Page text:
STANLEY — The Holidays are fast approaching and permits for cutting Christmas trees for personal use on the Sawtooth National Forest will be available beginning Nov. 15 — valid until Dec. 25.
The cost is $10. This permit will enable a family to choose and cut a tree up to 20 feet tall. There is a limit of one tree per family or organization. Permits will be available at the following locations throughout the Sawtooth National Forest and surrounding areas:
- Fairfield Ranger District Office — 8 a.m. to 4:30 p.m. Monday through Friday
- Camas Creek Country Store — 6:30 a.m. to 8 p.m. Monday through Thursday, 6:30 a.m. to 8:30 p.m. Friday, 7 a.m. to 8:30 p.m. Saturday, 7 a.m. to 8 p.m. Sunday
Twin Falls Area
- Forest Supervisor’s Office — 8 a.m. to noon and 1 to 4:30 p.m. Monday through Friday
- Rock Creek General Store — 7 a.m. to 10 p.m. seven days per week
- Hansen Quick Stop & Go — 5 a.m. to 11 p.m. seven days per week
- Minidoka Ranger District Office — 8 a.m. to noon and 12:30 to 4:30 p.m. Monday through Friday
- Cal Ranch — 226 Overland Ave., Burley
- Ketchum Ranger District Office — 8:30 a.m. to 5 p.m. Monday through Friday
- Sawtooth National Recreation Area Headquarters Office — 8:30 a.m. to 5 p.m. Monday through Friday
- LL Green Hardware, Hailey — 8 a.m. to 6 p.m. Monday through Saturday
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- Stanley Ranger Station — 8:30 a.m. to noon and 1 to 4:30 p.m. Monday through Friday
- Lower Stanley Country Store — 9 a.m. to 7 p.m. Monday through Saturday
Depending on the specific area where people choose to cut their trees, a variety of trees are available — lodgepole pine, subalpine fir, Douglas fir and pinyon pine.
“We strongly recommend that people check with the Forest Service office closest to the area where they plan to cut their tree,” spokeswoman Julie Thomas said in a statement. “Conditions on the ground vary greatly from area to area throughout the forest. In some places it may be necessary to cross-country ski or use a snow machine to access cutting areas.”
There are a few areas that are off-limits for cutting Christmas trees. These include campgrounds, administrative sites, ski areas, summer home sites and organization camps.
“People will be provided with information when they purchase their permit,” Thomas added. “This will include maps and rules for cutting trees.”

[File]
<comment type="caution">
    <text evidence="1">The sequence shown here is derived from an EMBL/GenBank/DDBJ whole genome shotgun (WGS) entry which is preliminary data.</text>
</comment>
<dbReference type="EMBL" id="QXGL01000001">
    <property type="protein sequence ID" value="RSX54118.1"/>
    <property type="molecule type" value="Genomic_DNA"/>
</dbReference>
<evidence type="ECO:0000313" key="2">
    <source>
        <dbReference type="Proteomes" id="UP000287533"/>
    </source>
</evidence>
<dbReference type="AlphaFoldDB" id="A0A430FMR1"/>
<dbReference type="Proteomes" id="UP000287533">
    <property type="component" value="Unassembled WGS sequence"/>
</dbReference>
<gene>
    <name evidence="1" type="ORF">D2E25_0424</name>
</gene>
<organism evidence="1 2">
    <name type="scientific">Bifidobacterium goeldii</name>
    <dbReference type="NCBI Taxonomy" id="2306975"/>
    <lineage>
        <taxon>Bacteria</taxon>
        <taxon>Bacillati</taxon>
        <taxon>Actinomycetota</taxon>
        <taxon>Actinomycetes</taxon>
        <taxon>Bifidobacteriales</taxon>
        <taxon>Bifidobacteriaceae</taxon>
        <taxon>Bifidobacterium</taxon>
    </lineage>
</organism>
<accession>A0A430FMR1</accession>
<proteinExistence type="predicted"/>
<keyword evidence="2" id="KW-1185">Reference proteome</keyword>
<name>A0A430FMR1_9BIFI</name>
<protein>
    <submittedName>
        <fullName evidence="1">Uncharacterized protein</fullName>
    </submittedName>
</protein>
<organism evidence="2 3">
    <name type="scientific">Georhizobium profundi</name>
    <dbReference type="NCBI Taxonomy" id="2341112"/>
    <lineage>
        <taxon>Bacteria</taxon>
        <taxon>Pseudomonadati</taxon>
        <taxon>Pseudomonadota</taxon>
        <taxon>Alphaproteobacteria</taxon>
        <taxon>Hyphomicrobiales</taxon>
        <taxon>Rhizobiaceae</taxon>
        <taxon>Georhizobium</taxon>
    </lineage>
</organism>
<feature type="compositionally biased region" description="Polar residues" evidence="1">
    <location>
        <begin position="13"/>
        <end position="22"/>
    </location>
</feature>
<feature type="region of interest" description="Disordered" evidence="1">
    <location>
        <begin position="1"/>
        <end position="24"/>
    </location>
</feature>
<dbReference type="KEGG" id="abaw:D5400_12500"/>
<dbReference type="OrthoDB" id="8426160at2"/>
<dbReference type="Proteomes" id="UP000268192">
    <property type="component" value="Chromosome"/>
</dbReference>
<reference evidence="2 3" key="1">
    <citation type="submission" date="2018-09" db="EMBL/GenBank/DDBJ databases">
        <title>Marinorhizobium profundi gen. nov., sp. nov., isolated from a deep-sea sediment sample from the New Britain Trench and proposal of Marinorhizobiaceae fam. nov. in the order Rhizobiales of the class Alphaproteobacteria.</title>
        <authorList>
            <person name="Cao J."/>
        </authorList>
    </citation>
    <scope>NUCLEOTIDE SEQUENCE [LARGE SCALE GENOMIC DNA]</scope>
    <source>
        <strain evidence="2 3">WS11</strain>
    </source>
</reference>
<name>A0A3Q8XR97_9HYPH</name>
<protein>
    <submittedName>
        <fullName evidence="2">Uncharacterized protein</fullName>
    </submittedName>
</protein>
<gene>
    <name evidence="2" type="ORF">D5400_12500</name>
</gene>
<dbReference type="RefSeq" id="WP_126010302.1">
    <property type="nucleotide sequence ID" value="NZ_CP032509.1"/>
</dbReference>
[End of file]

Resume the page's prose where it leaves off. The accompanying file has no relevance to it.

Thomas advised people to be well-prepared when going into the forest to cut a tree.
“Weather and road conditions can change quite rapidly at this time of the year,” she said. “We encourage people to take extra food and clothing and let someone know where you plan to go and when you plan to return.”
Additionally, in support of the Every Kid in a Park program, the Sawtooth National Forest will offer one free Christmas tree permit to fourth-graders who present a valid paper or durable Every Kid in a Park pass. The fourth-grader must be present at the time the permit is issued. The permit must be picked up before cutting a tree. The free Christmas tree permit will not be available at local vendors but is available at all Sawtooth National Forest offices in Twin Falls, Burley, Fairfield, Ketchum, Stanley and the Sawtooth National Recreation Area headquarters.
The U.S. Forest Service is among the federal agencies that support the Every Kid in a Park initiative, a nationwide call to action to build the next generation of conservationists. The initiative provides a free pass to all fourth-grade students who first go to EveryKidinaPark.gov and complete the application process. Students can either use a paper pass or can redeem the paper pass for a durable pass at select federal lands. The Sawtooth National Forest hopes the Every Kid in a Park will help to inspire every young person to visit the Sawtooth National Forest.